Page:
The HOYA Sq100 Holder is made of high quality aluminum that ensures great durability out in the field as also a very lightweight construction.

 

 

The fixation knob and the control wheel of the CPL filter are made of metal, as also the geared adapters and the adapter rings.
Overall the quality is very good and it feels great and sturdy in hands.

 

 

The filters are made of toughened glass, incorporating all the newest and advanced technologies of HOYA, with nano coatings on each side to prevent color cast as also providing water repellent abilities to ensure that you can continue to shoot in any weather condition.

The filters are of course of the highest quality, and you can feel it while holding them in your hands.
HOYA is by far the most advanced optical manufacturer in the world so there is little to be said about the quality of its filters.

Size

The weight of the holder is only 78g (with two slots and without the geared adapter), and if we measure it fully deployed with the geared adapter, the CPL filter and the adapter ring, as also a 10-stop ND filter, the weight goes to 171g, which again is very light,

In general the holder is very lightweight which practically means that you can easily leave it attached on your lens all day without issues.

Protective Gasket

The holder also features a protective gasket to prevent any unwanted light leaks, something very important if you work with long exposures.

The threaded slots are precise and have the proper tightness level, which practically means that they don’t require all your strength to attach the filter(s), but on the other hand they are tight so to not drop your attached filter(s) even on steep angles.

Extra Slot

As mentioned before, the kit includes an additional slot that it is very easy to install to the holder, in case you want to use three (3) filters at the same time (without including the CPL of course).
Keep in mind though that when there are three (3) slots installed to the holder, and depending on the focal length of your lens, some vignetting might be visible.
In my tests I experienced a slight vignetting when I used my Tokina firin 20mm F2 AF (FX lens), but nothing too intense that couldn’t be fixed in post. But, as I said before, this clearly depends on the lens used.

 

Available Filter Range

At the moment of writing this review, HOYA have already announced and released a wide range of square (and rectangular) filters for this new system.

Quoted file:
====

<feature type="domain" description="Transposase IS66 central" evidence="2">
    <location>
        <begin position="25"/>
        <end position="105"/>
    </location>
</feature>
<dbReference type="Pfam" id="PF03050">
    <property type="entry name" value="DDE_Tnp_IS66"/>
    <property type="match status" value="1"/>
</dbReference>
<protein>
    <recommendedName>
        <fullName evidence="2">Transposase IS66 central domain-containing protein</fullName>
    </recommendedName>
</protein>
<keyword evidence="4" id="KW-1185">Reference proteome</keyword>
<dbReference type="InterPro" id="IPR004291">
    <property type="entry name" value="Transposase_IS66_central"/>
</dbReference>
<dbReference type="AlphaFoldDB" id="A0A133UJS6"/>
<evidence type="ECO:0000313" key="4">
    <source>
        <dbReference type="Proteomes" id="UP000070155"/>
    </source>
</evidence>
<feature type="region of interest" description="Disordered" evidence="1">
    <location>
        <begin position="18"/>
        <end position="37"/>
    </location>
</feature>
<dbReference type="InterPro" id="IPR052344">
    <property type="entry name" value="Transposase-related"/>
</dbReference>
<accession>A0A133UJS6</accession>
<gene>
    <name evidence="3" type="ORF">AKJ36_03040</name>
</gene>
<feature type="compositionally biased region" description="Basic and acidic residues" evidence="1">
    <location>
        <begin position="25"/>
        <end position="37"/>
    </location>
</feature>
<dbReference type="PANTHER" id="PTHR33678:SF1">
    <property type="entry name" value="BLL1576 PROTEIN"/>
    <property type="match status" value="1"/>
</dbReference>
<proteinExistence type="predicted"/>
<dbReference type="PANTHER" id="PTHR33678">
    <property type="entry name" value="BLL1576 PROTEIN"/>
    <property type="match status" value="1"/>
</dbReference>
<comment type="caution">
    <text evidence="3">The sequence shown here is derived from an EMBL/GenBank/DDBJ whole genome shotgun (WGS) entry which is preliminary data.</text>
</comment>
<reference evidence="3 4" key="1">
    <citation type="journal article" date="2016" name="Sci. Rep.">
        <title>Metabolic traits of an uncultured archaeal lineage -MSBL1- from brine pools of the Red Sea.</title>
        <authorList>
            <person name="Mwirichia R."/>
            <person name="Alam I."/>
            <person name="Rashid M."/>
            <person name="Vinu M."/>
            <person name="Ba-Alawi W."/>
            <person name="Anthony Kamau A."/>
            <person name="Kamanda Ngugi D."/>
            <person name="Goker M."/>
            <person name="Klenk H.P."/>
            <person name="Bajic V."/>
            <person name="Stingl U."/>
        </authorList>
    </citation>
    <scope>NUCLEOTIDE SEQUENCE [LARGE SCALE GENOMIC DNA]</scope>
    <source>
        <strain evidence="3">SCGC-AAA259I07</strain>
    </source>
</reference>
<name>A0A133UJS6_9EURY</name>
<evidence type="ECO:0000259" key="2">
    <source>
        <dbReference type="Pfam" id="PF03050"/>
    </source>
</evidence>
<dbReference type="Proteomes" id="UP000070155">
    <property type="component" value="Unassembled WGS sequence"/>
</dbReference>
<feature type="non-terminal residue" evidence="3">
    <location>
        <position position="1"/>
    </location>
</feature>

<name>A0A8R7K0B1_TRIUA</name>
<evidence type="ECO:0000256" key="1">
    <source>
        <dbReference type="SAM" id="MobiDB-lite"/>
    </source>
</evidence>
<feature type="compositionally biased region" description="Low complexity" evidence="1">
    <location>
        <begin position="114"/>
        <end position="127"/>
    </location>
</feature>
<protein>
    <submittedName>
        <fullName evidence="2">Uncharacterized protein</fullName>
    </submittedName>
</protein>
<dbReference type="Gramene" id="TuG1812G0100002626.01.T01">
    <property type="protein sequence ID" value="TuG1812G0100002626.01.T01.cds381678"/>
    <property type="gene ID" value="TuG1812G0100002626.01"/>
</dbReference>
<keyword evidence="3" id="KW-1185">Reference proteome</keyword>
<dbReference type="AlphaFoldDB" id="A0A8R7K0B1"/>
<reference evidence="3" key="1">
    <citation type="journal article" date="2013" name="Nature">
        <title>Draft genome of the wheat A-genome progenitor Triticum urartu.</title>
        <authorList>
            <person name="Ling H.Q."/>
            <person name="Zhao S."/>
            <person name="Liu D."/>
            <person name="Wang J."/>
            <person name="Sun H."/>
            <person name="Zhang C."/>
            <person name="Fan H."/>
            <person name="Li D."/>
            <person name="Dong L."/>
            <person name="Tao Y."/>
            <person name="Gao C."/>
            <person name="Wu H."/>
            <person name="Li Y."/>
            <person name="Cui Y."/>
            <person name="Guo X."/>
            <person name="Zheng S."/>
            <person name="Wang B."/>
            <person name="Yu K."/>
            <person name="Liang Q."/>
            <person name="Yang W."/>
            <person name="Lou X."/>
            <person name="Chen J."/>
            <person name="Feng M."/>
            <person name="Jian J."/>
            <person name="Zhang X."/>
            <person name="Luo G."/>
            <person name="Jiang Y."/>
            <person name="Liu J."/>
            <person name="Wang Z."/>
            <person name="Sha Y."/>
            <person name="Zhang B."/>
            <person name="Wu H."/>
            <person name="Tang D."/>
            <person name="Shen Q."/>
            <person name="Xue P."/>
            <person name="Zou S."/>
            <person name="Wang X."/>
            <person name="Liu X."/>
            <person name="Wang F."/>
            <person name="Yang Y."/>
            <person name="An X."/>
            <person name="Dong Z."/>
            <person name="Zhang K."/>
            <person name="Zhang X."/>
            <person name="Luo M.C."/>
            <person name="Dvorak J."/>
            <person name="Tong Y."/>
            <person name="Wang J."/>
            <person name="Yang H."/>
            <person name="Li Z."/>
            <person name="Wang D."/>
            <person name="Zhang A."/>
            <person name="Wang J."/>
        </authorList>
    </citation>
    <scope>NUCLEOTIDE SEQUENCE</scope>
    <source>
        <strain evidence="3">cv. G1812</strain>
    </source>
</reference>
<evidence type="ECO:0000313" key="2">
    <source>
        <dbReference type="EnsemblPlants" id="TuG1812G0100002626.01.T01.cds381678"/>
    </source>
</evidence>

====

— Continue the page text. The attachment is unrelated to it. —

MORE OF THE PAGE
All available filters can be found on HOYA’s website (check here), but I will try to summarize them in a small paragraph:

  • Neutral Density with strengths of 3, 6 & 10stops, and Gradient ND with strengths of 0.9 & 1.2 stops
  • Black, Clear, Silver and Golden Mist with strengths of ¼ & 1/8
  • Starscape (for light pollution)

How To Attach

The procedure is rather easy, and I will start from the lens.
Depending on your lens selection, you must attach first the right size adapter ring. In the following example I used the Tokina atx-m 56mm F1.4 X lens which has a filter size of 52mm.
So I used a 52mm to 86mm adapter ring and attached in front of the lens.

 

After that, and depending on my shooting scenario, I attached the screw-on CPL filter on the proper geared adapter (86-86mm) and then I attached that to the lens adapter ring, like shown below:

So now my lens has in front: the adapter ring that is attached with the geared adapter, who by its turn has the CPL filter attached.

Now that everything is ready, I simply position it properly based on the markings on the filter holder and when its positioned correctly, I turn the fixation knob to tighten everything.

Then its time to just attach the required filters and start shooting!

Below is a YouTube video from HOYA official channel, showing the process.

Handling & User Experience

I have used the HOYA HD Square Filter System on many occasions the last few months, from weddings to astrophotography, and honestly it didn’t let me down.
I was already familiar with the filters and their performance based on my experiences with their circular counterparts, and I can say that HOYA only changed the circular form factor to square (and rectangular) and nothing else.
The performance remains at the same excellent levels and actually I’ve seen some serious improvement on specific aspects, like in example on flaring.

My main consideration as an experienced user and before testing the system,  was the overall performance of the holder as it is the first time that HOYA releases a square system, and I was very curious if I would find any (serious) issues.

Well, as I’m always honest in my reviews and articles, I have to note some things about using the holder.